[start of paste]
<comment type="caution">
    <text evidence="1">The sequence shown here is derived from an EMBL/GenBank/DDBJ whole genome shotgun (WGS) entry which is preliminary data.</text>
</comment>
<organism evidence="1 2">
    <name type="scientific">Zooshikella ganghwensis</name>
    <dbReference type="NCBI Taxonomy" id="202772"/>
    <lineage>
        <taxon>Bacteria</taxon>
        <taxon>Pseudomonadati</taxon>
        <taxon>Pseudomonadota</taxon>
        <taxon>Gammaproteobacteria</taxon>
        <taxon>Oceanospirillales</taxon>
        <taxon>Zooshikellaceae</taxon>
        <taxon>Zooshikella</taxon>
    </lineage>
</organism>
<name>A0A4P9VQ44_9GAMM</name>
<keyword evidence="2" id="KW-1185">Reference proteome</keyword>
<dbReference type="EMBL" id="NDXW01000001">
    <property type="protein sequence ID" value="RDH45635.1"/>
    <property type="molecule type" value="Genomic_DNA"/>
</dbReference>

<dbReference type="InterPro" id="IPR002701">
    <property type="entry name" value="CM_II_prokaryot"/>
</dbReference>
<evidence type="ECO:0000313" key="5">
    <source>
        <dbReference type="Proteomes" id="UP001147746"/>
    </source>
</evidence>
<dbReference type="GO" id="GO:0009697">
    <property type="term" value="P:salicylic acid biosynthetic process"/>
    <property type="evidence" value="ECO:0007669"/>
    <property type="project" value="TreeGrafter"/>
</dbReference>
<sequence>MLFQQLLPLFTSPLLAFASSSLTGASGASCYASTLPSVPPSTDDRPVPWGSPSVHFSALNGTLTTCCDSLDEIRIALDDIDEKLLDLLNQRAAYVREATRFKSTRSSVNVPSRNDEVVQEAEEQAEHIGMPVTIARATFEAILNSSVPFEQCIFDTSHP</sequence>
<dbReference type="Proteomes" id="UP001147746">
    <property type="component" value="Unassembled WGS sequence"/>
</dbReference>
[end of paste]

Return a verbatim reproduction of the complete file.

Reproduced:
<comment type="caution">
    <text evidence="1">The sequence shown here is derived from an EMBL/GenBank/DDBJ whole genome shotgun (WGS) entry which is preliminary data.</text>
</comment>
<organism evidence="1 2">
    <name type="scientific">Zooshikella ganghwensis</name>
    <dbReference type="NCBI Taxonomy" id="202772"/>
    <lineage>
        <taxon>Bacteria</taxon>
        <taxon>Pseudomonadati</taxon>
        <taxon>Pseudomonadota</taxon>
        <taxon>Gammaproteobacteria</taxon>
        <taxon>Oceanospirillales</taxon>
        <taxon>Zooshikellaceae</taxon>
        <taxon>Zooshikella</taxon>
    </lineage>
</organism>
<name>A0A4P9VQ44_9GAMM</name>
<keyword evidence="2" id="KW-1185">Reference proteome</keyword>
<dbReference type="EMBL" id="NDXW01000001">
    <property type="protein sequence ID" value="RDH45635.1"/>
    <property type="molecule type" value="Genomic_DNA"/>
</dbReference>

<dbReference type="InterPro" id="IPR002701">
    <property type="entry name" value="CM_II_prokaryot"/>
</dbReference>
<evidence type="ECO:0000313" key="5">
    <source>
        <dbReference type="Proteomes" id="UP001147746"/>
    </source>
</evidence>
<dbReference type="GO" id="GO:0009697">
    <property type="term" value="P:salicylic acid biosynthetic process"/>
    <property type="evidence" value="ECO:0007669"/>
    <property type="project" value="TreeGrafter"/>
</dbReference>
<sequence>MLFQQLLPLFTSPLLAFASSSLTGASGASCYASTLPSVPPSTDDRPVPWGSPSVHFSALNGTLTTCCDSLDEIRIALDDIDEKLLDLLNQRAAYVREATRFKSTRSSVNVPSRNDEVVQEAEEQAEHIGMPVTIARATFEAILNSSVPFEQCIFDTSHP</sequence>
<dbReference type="Proteomes" id="UP001147746">
    <property type="component" value="Unassembled WGS sequence"/>
</dbReference>